Chemicals giant Bayer AG and the US government last year cooperated closely to lobby Thailand to reverse its ban on glyphosate, used in the company’s controversial weed killer Roundup, documents obtained by an environmental group and reviewed by Reuters showed.
The lobbying, including US trade officials asking Bayer for information on Thailand’s deputy agriculture minister, is detailed in more than 200 pages of partially redacted documents and e-mails, some directly between US officials and a Bayer representative.
The documents were obtained under the US Freedom of Information Act by the Tucson, Arizona-based Center for Biological Diversity, which shared them with Reuters.
Thailand dropped plans to ban glyphosate a few days before the ban was due to come into force in December last year. It had approved the restriction in October citing concerns over the chemical’s effect on human health.
Reuters was unable to determine the reasons for the reversal or whether efforts by the US and Bayer had played a role in Thailand’s decision.
A government spokeswoman denied any foreign influence on the reversal of the ban.
While regulators worldwide, including the US Environmental Protection Agency (EPA), have determined glyphosate to be safe, Bayer agreed in June to settle nearly 100,000 US lawsuits for US$10.9 billion, denying claims that Roundup caused cancer.
Thailand had initiated significant steps in August last year to ban glyphosate and other chemicals widely deemed toxic to humans.
The WHO’s cancer research arm classified glyphosate as “probably carcinogenic to humans” in March 2015.
As Thailand considered the ban on glyphosate, Bayer began its lobbying effort.
The Germany-headquartered firm, which acquired US Roundup maker Monsanto Co for US$63 billion in 2018, made an appeal for help arguing against the ban to the US Department of Agriculture (USDA) on Sept. 18 last year, the documents reviewed by Reuters showed.
“Our engagements with all those in the public sector are routine, professional, and consistent with all laws and regulations,” Bayer said in a statement. “The Thai authorities’ reversal of the ban on glyphosate is consistent with the science-based determinations by regulatory bodies around the world.”
Thai government spokeswoman Ratchada Dhanadirek said that the country supported safe agriculture and prioritized farmers’ and consumers’ health, adding that glyphosate is widely used internationally and there is no viable alternative.
The Office of the Prime Minister in Thailand denied knowledge of the US or Bayer’s lobbying efforts when asked to comment on the documents.
The Office of the US Trade Representative (USTR) did not respond to requests for comment on the documents and its role in the reversal of the ban.
The documents showed that Thai Deputy Minister of Agriculture and Cooperatives Mananya Thaiset was identified in particular by Bayer as “seeking to dramatically accelerate the imposition of a ban” on glyphosate and other farm chemicals.
In July, before the documents were shared, Mananya said that she was motivated to ban glyphosate and other chemicals after attending many farmers’ funerals in her previous job as a mayor.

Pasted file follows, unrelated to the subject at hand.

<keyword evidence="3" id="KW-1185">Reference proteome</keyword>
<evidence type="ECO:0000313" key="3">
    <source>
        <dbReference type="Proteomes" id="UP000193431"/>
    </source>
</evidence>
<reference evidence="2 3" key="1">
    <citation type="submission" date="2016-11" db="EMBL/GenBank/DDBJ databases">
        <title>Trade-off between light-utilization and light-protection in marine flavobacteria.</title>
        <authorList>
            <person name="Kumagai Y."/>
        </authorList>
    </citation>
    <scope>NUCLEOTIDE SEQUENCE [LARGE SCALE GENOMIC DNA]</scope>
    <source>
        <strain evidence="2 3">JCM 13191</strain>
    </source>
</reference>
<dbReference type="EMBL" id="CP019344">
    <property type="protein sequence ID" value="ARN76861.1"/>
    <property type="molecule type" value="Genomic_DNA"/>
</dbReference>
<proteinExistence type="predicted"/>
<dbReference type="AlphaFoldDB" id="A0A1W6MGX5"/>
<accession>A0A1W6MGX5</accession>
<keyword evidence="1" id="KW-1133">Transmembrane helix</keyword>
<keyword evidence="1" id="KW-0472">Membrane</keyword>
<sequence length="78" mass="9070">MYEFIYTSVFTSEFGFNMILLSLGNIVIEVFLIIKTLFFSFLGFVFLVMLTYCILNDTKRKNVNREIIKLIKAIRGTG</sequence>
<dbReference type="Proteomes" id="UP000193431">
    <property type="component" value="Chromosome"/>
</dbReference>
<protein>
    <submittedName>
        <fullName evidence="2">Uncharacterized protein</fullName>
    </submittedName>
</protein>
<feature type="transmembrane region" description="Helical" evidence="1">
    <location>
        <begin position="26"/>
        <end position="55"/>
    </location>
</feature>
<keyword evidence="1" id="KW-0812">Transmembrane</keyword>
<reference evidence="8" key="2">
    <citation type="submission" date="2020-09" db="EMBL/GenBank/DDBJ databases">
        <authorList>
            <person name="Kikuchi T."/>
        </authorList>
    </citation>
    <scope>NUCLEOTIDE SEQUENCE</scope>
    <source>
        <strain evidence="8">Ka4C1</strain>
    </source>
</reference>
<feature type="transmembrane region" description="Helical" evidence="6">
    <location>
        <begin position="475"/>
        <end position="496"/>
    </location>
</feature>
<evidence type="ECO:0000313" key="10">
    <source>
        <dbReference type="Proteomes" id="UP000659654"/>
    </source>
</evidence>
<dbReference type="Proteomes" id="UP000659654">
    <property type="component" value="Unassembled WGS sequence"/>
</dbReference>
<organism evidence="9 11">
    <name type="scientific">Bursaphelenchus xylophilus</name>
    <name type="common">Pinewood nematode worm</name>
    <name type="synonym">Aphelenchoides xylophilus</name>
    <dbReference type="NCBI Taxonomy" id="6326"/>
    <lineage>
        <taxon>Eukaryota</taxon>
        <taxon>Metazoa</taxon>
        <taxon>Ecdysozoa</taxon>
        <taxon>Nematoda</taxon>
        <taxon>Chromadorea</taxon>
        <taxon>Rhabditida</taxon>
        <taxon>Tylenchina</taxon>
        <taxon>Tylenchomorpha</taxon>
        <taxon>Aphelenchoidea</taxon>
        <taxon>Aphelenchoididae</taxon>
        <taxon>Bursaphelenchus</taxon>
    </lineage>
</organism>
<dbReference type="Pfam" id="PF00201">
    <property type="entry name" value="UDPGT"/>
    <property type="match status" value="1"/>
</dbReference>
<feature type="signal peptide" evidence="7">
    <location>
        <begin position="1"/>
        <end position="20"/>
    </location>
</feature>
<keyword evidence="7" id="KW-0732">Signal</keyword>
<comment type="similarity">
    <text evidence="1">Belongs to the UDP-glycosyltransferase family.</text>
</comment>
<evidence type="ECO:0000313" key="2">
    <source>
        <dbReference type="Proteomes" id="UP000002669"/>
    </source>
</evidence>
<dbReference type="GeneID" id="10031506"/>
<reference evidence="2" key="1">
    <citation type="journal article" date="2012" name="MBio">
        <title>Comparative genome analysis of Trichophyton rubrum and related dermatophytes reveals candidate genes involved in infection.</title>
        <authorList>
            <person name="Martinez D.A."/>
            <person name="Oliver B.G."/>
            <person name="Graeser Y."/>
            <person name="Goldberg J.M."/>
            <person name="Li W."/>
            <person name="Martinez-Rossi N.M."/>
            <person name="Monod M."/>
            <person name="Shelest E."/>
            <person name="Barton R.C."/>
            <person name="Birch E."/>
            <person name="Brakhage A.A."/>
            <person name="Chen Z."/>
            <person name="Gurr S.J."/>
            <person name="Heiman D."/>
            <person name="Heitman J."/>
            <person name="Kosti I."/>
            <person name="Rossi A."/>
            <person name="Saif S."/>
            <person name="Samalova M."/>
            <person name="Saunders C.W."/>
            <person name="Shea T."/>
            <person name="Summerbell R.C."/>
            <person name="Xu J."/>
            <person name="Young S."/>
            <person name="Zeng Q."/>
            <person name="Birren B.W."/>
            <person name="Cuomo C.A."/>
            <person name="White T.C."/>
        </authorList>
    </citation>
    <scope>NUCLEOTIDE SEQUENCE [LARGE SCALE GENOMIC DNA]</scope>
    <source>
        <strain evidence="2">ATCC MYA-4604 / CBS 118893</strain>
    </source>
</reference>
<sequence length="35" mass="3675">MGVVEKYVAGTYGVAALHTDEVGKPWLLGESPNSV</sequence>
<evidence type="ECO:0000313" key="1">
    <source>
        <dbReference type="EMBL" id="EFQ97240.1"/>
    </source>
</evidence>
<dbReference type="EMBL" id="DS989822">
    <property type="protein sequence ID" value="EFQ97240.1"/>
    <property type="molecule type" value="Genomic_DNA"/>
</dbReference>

USTR officials discussed Mananya in an internal e-mail chain dated Oct. 22, the day that Thailand approved plans to ban glyphosate, the documents showed.
In a separate e-mail to Bayer, an unidentified USTR official sought more information on her from the chemicals company.
“Knowing what motivates her may help with USG [US government] counter-arguments” to reverse the ban, the official wrote.
“She has no record of being diehard advocate of organic food and/or staunch environmentalist,” Bayer senior director for international government affairs and trade Jim Travis replied.
Mananya could not be reached for comment on whether she had been approached by Bayer or US officials and her office declined requests for comment on the documents.
While Bayer and the USTR sought to understand the mindset of Mananya, whom one USTR official described as “well-connected,” the documents make clear their main objective was access to the prime minister.
In an e-mailed response to the USTR on Oct. 24, Bayer’s Travis said: “All efforts should be focused on the PM,” referring to Thai Prime Minister Prayuth Chan-ocha.
Prayuth could not be reached for comment. He has rarely expressed his views publicly on the chemical ban.
After the glyphosate ban was reversed, he only said that he had “no problem” with the decision.
On Oct. 17, USDA Undersecretary for Trade and Foreign Agricultural Affairs Ted McKinney wrote to Prayuth, asking for a postponement of the ban.
Prayuth repeatedly declined to comment on McKinney’s letter when asked by reporters.
“The US EPA ... has found that there are no risks to human health when glyphosate is used in accordance with its current label,” a USDA spokesperson said in response to a request for comment on the documents.
A ban on glyphosate would have meant grain grown using it could not enter Thailand, denying US exporters of bulk crops — including soybeans and wheat — access to a market that, like others in Southeast Asia, has grown massively from 2015 to nearly US$1 billion in value last year, US data showed.
Despite the initial lobbying efforts, the Thai National Hazardous Substances Committee formally approved the ban on Oct. 22 with an effective start date in December.
US officials continued their efforts as late as Nov. 26, the documents showed.
On Nov. 27, Thailand reversed course. A government committee announced that the country was abandoning the ban four days before it was due to take effect, citing concerns over the effect on foreign trade, alongside the impact on farmers, and food and animal feed industries.
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